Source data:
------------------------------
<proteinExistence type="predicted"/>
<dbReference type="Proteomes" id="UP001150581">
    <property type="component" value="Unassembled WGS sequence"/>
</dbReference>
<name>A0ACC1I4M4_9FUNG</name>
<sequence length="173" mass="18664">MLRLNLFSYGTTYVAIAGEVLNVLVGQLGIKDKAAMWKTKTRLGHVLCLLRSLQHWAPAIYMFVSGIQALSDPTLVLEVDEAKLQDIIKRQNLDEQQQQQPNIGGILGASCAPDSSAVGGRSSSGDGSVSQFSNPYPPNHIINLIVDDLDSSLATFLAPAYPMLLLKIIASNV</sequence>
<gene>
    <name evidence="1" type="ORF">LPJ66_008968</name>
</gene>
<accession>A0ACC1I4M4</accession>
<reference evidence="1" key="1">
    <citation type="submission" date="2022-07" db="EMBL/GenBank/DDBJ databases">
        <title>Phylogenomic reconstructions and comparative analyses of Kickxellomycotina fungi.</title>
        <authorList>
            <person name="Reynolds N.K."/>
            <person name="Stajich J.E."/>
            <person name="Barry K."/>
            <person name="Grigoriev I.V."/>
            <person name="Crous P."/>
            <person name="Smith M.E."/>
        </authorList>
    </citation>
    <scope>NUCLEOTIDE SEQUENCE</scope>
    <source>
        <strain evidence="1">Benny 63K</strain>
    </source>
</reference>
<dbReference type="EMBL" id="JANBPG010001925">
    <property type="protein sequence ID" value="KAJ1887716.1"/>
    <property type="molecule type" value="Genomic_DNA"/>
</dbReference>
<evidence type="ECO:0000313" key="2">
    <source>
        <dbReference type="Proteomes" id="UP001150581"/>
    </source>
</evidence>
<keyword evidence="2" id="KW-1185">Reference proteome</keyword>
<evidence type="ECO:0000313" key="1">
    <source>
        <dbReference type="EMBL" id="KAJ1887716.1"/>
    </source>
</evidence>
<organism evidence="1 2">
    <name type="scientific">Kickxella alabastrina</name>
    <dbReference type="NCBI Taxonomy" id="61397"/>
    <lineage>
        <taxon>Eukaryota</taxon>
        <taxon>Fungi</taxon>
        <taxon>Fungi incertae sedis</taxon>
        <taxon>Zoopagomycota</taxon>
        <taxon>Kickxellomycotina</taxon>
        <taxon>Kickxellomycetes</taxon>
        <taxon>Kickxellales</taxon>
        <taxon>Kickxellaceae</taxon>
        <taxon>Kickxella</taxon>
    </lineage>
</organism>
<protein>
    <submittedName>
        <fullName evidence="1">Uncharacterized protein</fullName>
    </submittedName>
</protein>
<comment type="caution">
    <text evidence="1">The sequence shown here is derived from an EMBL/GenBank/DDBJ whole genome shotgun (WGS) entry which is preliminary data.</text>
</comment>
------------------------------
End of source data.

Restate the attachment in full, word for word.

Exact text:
<proteinExistence type="predicted"/>
<dbReference type="Proteomes" id="UP001150581">
    <property type="component" value="Unassembled WGS sequence"/>
</dbReference>
<name>A0ACC1I4M4_9FUNG</name>
<sequence length="173" mass="18664">MLRLNLFSYGTTYVAIAGEVLNVLVGQLGIKDKAAMWKTKTRLGHVLCLLRSLQHWAPAIYMFVSGIQALSDPTLVLEVDEAKLQDIIKRQNLDEQQQQQPNIGGILGASCAPDSSAVGGRSSSGDGSVSQFSNPYPPNHIINLIVDDLDSSLATFLAPAYPMLLLKIIASNV</sequence>
<gene>
    <name evidence="1" type="ORF">LPJ66_008968</name>
</gene>
<accession>A0ACC1I4M4</accession>
<reference evidence="1" key="1">
    <citation type="submission" date="2022-07" db="EMBL/GenBank/DDBJ databases">
        <title>Phylogenomic reconstructions and comparative analyses of Kickxellomycotina fungi.</title>
        <authorList>
            <person name="Reynolds N.K."/>
            <person name="Stajich J.E."/>
            <person name="Barry K."/>
            <person name="Grigoriev I.V."/>
            <person name="Crous P."/>
            <person name="Smith M.E."/>
        </authorList>
    </citation>
    <scope>NUCLEOTIDE SEQUENCE</scope>
    <source>
        <strain evidence="1">Benny 63K</strain>
    </source>
</reference>
<dbReference type="EMBL" id="JANBPG010001925">
    <property type="protein sequence ID" value="KAJ1887716.1"/>
    <property type="molecule type" value="Genomic_DNA"/>
</dbReference>
<evidence type="ECO:0000313" key="2">
    <source>
        <dbReference type="Proteomes" id="UP001150581"/>
    </source>
</evidence>
<keyword evidence="2" id="KW-1185">Reference proteome</keyword>
<evidence type="ECO:0000313" key="1">
    <source>
        <dbReference type="EMBL" id="KAJ1887716.1"/>
    </source>
</evidence>
<organism evidence="1 2">
    <name type="scientific">Kickxella alabastrina</name>
    <dbReference type="NCBI Taxonomy" id="61397"/>
    <lineage>
        <taxon>Eukaryota</taxon>
        <taxon>Fungi</taxon>
        <taxon>Fungi incertae sedis</taxon>
        <taxon>Zoopagomycota</taxon>
        <taxon>Kickxellomycotina</taxon>
        <taxon>Kickxellomycetes</taxon>
        <taxon>Kickxellales</taxon>
        <taxon>Kickxellaceae</taxon>
        <taxon>Kickxella</taxon>
    </lineage>
</organism>
<protein>
    <submittedName>
        <fullName evidence="1">Uncharacterized protein</fullName>
    </submittedName>
</protein>
<comment type="caution">
    <text evidence="1">The sequence shown here is derived from an EMBL/GenBank/DDBJ whole genome shotgun (WGS) entry which is preliminary data.</text>
</comment>